Body/Chassis: What To Look For
Like most old vehicles, Jeeps were prone to undercarriage and body rust. Look carefully at the frame, brackets and body parts.
Jeep frames have been known to crack around the steering box and suspension mounts. Correctly-done repairs by a competent welder are acceptable, but could be costly. Also check the front and rear cross-members and spring hangers. These can usually be repaired, but if not, complete replacement frames are available, but they're not cheap nor is the shipping.
Depending on the shape of the rest of the vehicle, you may want to remove the body from the frame and strip the frame down to bare metal.
Buying An Old Jeep
Early Jeeps have a short 80" wheelbase, so they wouldn't be a first choice for a street-driven vehicle. They also have low (high numerically) axle gearing. However, they are a good choice for Saturday night cruises and modified off-road use.
Unless you're willing to pay shipping charges or travel out-of-state, try to find a Jeep project that's in driving area. Look carefully for frame and body rot - repairing or replacing rusty metal gets costly.
If you have a choice of two Jeep projects to choose from, pick the one with the better frame, running or not, with or without a body. The frame is the most important part. Beware of old hunting Jeeps or farm Jeeps. These have usually spent all their life outdoors and were certainly neglected.
Replacement Body Parts
Nearly every body part is available in the Jeep aftermarket; hoods, windshield frames, tailgates, front fenders and grille, dash panels, floor panels, etc. You can even by a genuine factory-approved replacement Jeep body.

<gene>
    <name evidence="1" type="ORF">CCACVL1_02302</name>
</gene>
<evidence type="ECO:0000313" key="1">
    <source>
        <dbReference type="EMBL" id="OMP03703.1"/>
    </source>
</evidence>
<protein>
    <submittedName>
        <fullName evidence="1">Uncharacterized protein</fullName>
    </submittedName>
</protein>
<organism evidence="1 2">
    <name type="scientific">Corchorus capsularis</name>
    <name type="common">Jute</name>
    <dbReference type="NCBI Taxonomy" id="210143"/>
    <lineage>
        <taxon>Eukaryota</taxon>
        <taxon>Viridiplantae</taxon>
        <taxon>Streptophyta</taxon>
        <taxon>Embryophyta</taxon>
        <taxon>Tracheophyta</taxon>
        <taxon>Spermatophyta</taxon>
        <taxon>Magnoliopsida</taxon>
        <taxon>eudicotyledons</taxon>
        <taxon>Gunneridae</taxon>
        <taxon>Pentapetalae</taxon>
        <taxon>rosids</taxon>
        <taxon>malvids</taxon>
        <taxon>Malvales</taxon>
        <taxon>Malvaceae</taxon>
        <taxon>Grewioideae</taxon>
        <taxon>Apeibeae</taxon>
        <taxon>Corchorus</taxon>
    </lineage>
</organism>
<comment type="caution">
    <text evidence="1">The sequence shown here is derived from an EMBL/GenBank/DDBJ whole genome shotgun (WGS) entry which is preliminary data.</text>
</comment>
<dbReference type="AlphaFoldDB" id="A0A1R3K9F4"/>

Repairing Sheet Metal
With the exception of hoods, doors, tailgates, and front fenders, proper welding techniques are required to repair or replace body panels correctly.
Read: Replace Rusted Sheet Metal
Read: Best Welder For Automotive Projects
Jeep CJ Axles
Installed in CJ models from 1976 through the mid 1980s, the two-piece axle design of the AMC Model 20 are OK for stock use. However, you may want to upgrade them to handle any significant performance mods. Many CJ owners replace the two-piece shafts with the stronger one-piece style, or weld the tubes for additional strength. Model 20 axles found in larger Jeep vehicles are sturdier and are a common upgrade.
Back in the seventies, Jeep engineers were struggling to meet emissions and mileage standards. One thing that helped was substituting taller gearing in the axles. Although this reduced engine rpm at highway speeds, it hurt performance.
Before you install larger tires, find out what your axle ratios are.
Having a shop manual that covers your specific year and model is invaluable. You'll end up referring to it over and over again.
Custom vs Stock Restored
Classic Jeeps restored to original condition (or close to it) consistently sell for more than customized Jeeps. Properly restored Jeeps will always get top dollar when sold.
Jeep Parts Suppliers
The demand for reproduction Jeep parts has generated a cottage industry of aftermarket suppliers. Here's a short list of three I have personally dealt with.
KaiserWillys.com - Good catalog, great customer service. Free shipping over $100. Located in Aiken, South Carolina.
Walcks 4wd Jeep Parts - Family-owned for over 40 years, boasting over 10,000 items in stock. Free shipping on orders over $150. Located in Bowmanstown, Pennsylvania.
Willys Jeep Parts - They offer reprints of obsolete manuals, plus they have lots of small, hard to find stuff no-one else seems to bother carrying. Located in Yuma, Arizona.